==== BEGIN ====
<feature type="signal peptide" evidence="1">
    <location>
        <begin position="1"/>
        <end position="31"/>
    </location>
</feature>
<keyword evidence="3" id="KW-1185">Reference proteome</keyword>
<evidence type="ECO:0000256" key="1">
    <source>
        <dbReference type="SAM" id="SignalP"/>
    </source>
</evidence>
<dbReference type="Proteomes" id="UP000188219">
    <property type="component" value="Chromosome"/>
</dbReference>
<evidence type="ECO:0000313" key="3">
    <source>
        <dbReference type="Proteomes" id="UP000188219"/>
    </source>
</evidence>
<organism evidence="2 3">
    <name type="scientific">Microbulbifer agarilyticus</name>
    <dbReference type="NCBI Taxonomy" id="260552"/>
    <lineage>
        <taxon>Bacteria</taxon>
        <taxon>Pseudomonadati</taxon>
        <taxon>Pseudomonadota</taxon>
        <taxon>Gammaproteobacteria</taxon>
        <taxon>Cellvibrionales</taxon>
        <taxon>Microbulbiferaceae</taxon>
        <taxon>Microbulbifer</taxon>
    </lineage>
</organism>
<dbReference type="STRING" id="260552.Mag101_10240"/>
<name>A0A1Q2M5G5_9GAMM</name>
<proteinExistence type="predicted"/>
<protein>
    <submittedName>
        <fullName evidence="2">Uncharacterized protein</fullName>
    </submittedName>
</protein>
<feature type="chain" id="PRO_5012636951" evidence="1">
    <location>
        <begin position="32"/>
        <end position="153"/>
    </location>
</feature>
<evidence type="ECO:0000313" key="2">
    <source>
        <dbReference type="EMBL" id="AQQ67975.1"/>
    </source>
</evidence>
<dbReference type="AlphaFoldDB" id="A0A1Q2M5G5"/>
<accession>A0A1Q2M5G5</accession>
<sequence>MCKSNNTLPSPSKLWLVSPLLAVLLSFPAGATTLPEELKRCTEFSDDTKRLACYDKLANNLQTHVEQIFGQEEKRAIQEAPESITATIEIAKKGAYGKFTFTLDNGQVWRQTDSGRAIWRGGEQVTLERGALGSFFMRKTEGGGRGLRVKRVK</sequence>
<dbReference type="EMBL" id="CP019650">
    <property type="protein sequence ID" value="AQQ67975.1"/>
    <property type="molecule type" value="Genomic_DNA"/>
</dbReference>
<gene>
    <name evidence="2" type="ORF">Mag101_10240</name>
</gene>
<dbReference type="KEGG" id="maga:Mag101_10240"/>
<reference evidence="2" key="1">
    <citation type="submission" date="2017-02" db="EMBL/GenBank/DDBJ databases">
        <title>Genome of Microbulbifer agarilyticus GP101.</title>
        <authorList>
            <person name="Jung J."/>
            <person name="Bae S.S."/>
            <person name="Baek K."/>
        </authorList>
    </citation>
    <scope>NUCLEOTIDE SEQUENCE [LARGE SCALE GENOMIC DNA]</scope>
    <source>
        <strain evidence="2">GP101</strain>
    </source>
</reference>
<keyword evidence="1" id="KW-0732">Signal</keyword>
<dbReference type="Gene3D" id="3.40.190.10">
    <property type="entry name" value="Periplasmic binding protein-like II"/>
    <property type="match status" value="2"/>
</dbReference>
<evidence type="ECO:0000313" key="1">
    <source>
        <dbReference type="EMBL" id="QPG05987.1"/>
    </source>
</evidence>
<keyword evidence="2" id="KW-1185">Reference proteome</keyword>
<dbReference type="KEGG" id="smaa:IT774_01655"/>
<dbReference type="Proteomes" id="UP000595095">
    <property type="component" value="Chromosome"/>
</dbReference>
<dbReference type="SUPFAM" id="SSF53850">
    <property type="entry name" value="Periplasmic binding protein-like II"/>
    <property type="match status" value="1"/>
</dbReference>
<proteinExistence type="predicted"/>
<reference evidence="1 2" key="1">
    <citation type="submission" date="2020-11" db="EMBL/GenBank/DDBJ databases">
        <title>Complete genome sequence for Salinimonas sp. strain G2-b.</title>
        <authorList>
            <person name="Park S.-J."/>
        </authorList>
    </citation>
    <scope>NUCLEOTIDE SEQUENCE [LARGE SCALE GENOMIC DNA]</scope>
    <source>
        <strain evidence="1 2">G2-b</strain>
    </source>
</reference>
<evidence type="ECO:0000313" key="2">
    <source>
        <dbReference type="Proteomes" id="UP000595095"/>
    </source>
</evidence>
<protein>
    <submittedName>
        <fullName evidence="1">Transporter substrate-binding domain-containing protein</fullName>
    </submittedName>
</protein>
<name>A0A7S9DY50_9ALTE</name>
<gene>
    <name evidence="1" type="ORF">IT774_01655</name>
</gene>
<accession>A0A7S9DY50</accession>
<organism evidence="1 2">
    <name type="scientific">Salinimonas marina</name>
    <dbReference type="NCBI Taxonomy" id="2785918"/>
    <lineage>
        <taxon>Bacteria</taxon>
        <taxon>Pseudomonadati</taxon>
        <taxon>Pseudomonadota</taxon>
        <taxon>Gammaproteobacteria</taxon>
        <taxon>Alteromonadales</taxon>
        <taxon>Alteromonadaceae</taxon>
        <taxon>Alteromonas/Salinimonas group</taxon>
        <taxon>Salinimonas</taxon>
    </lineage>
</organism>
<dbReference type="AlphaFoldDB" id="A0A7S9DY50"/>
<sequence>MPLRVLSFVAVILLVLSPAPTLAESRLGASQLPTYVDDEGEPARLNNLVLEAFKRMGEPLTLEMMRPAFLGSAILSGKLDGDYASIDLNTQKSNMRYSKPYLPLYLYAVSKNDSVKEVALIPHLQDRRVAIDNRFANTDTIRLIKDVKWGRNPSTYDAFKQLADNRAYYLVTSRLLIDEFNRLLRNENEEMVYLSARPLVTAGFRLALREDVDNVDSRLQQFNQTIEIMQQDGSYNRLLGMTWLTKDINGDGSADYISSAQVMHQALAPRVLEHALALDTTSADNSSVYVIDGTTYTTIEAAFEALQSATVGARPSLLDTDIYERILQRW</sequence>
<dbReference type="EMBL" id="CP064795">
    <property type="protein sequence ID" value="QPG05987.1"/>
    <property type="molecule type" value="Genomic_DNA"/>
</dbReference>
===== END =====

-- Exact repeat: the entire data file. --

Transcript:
<feature type="signal peptide" evidence="1">
    <location>
        <begin position="1"/>
        <end position="31"/>
    </location>
</feature>
<keyword evidence="3" id="KW-1185">Reference proteome</keyword>
<evidence type="ECO:0000256" key="1">
    <source>
        <dbReference type="SAM" id="SignalP"/>
    </source>
</evidence>
<dbReference type="Proteomes" id="UP000188219">
    <property type="component" value="Chromosome"/>
</dbReference>
<evidence type="ECO:0000313" key="3">
    <source>
        <dbReference type="Proteomes" id="UP000188219"/>
    </source>
</evidence>
<organism evidence="2 3">
    <name type="scientific">Microbulbifer agarilyticus</name>
    <dbReference type="NCBI Taxonomy" id="260552"/>
    <lineage>
        <taxon>Bacteria</taxon>
        <taxon>Pseudomonadati</taxon>
        <taxon>Pseudomonadota</taxon>
        <taxon>Gammaproteobacteria</taxon>
        <taxon>Cellvibrionales</taxon>
        <taxon>Microbulbiferaceae</taxon>
        <taxon>Microbulbifer</taxon>
    </lineage>
</organism>
<dbReference type="STRING" id="260552.Mag101_10240"/>
<name>A0A1Q2M5G5_9GAMM</name>
<proteinExistence type="predicted"/>
<protein>
    <submittedName>
        <fullName evidence="2">Uncharacterized protein</fullName>
    </submittedName>
</protein>
<feature type="chain" id="PRO_5012636951" evidence="1">
    <location>
        <begin position="32"/>
        <end position="153"/>
    </location>
</feature>
<evidence type="ECO:0000313" key="2">
    <source>
        <dbReference type="EMBL" id="AQQ67975.1"/>
    </source>
</evidence>
<dbReference type="AlphaFoldDB" id="A0A1Q2M5G5"/>
<accession>A0A1Q2M5G5</accession>
<sequence>MCKSNNTLPSPSKLWLVSPLLAVLLSFPAGATTLPEELKRCTEFSDDTKRLACYDKLANNLQTHVEQIFGQEEKRAIQEAPESITATIEIAKKGAYGKFTFTLDNGQVWRQTDSGRAIWRGGEQVTLERGALGSFFMRKTEGGGRGLRVKRVK</sequence>
<dbReference type="EMBL" id="CP019650">
    <property type="protein sequence ID" value="AQQ67975.1"/>
    <property type="molecule type" value="Genomic_DNA"/>
</dbReference>
<gene>
    <name evidence="2" type="ORF">Mag101_10240</name>
</gene>
<dbReference type="KEGG" id="maga:Mag101_10240"/>
<reference evidence="2" key="1">
    <citation type="submission" date="2017-02" db="EMBL/GenBank/DDBJ databases">
        <title>Genome of Microbulbifer agarilyticus GP101.</title>
        <authorList>
            <person name="Jung J."/>
            <person name="Bae S.S."/>
            <person name="Baek K."/>
        </authorList>
    </citation>
    <scope>NUCLEOTIDE SEQUENCE [LARGE SCALE GENOMIC DNA]</scope>
    <source>
        <strain evidence="2">GP101</strain>
    </source>
</reference>
<keyword evidence="1" id="KW-0732">Signal</keyword>
<dbReference type="Gene3D" id="3.40.190.10">
    <property type="entry name" value="Periplasmic binding protein-like II"/>
    <property type="match status" value="2"/>
</dbReference>
<evidence type="ECO:0000313" key="1">
    <source>
        <dbReference type="EMBL" id="QPG05987.1"/>
    </source>
</evidence>
<keyword evidence="2" id="KW-1185">Reference proteome</keyword>
<dbReference type="KEGG" id="smaa:IT774_01655"/>
<dbReference type="Proteomes" id="UP000595095">
    <property type="component" value="Chromosome"/>
</dbReference>
<dbReference type="SUPFAM" id="SSF53850">
    <property type="entry name" value="Periplasmic binding protein-like II"/>
    <property type="match status" value="1"/>
</dbReference>
<proteinExistence type="predicted"/>
<reference evidence="1 2" key="1">
    <citation type="submission" date="2020-11" db="EMBL/GenBank/DDBJ databases">
        <title>Complete genome sequence for Salinimonas sp. strain G2-b.</title>
        <authorList>
            <person name="Park S.-J."/>
        </authorList>
    </citation>
    <scope>NUCLEOTIDE SEQUENCE [LARGE SCALE GENOMIC DNA]</scope>
    <source>
        <strain evidence="1 2">G2-b</strain>
    </source>
</reference>
<evidence type="ECO:0000313" key="2">
    <source>
        <dbReference type="Proteomes" id="UP000595095"/>
    </source>
</evidence>
<protein>
    <submittedName>
        <fullName evidence="1">Transporter substrate-binding domain-containing protein</fullName>
    </submittedName>
</protein>
<name>A0A7S9DY50_9ALTE</name>
<gene>
    <name evidence="1" type="ORF">IT774_01655</name>
</gene>
<accession>A0A7S9DY50</accession>
<organism evidence="1 2">
    <name type="scientific">Salinimonas marina</name>
    <dbReference type="NCBI Taxonomy" id="2785918"/>
    <lineage>
        <taxon>Bacteria</taxon>
        <taxon>Pseudomonadati</taxon>
        <taxon>Pseudomonadota</taxon>
        <taxon>Gammaproteobacteria</taxon>
        <taxon>Alteromonadales</taxon>
        <taxon>Alteromonadaceae</taxon>
        <taxon>Alteromonas/Salinimonas group</taxon>
        <taxon>Salinimonas</taxon>
    </lineage>
</organism>
<dbReference type="AlphaFoldDB" id="A0A7S9DY50"/>
<sequence>MPLRVLSFVAVILLVLSPAPTLAESRLGASQLPTYVDDEGEPARLNNLVLEAFKRMGEPLTLEMMRPAFLGSAILSGKLDGDYASIDLNTQKSNMRYSKPYLPLYLYAVSKNDSVKEVALIPHLQDRRVAIDNRFANTDTIRLIKDVKWGRNPSTYDAFKQLADNRAYYLVTSRLLIDEFNRLLRNENEEMVYLSARPLVTAGFRLALREDVDNVDSRLQQFNQTIEIMQQDGSYNRLLGMTWLTKDINGDGSADYISSAQVMHQALAPRVLEHALALDTTSADNSSVYVIDGTTYTTIEAAFEALQSATVGARPSLLDTDIYERILQRW</sequence>
<dbReference type="EMBL" id="CP064795">
    <property type="protein sequence ID" value="QPG05987.1"/>
    <property type="molecule type" value="Genomic_DNA"/>
</dbReference>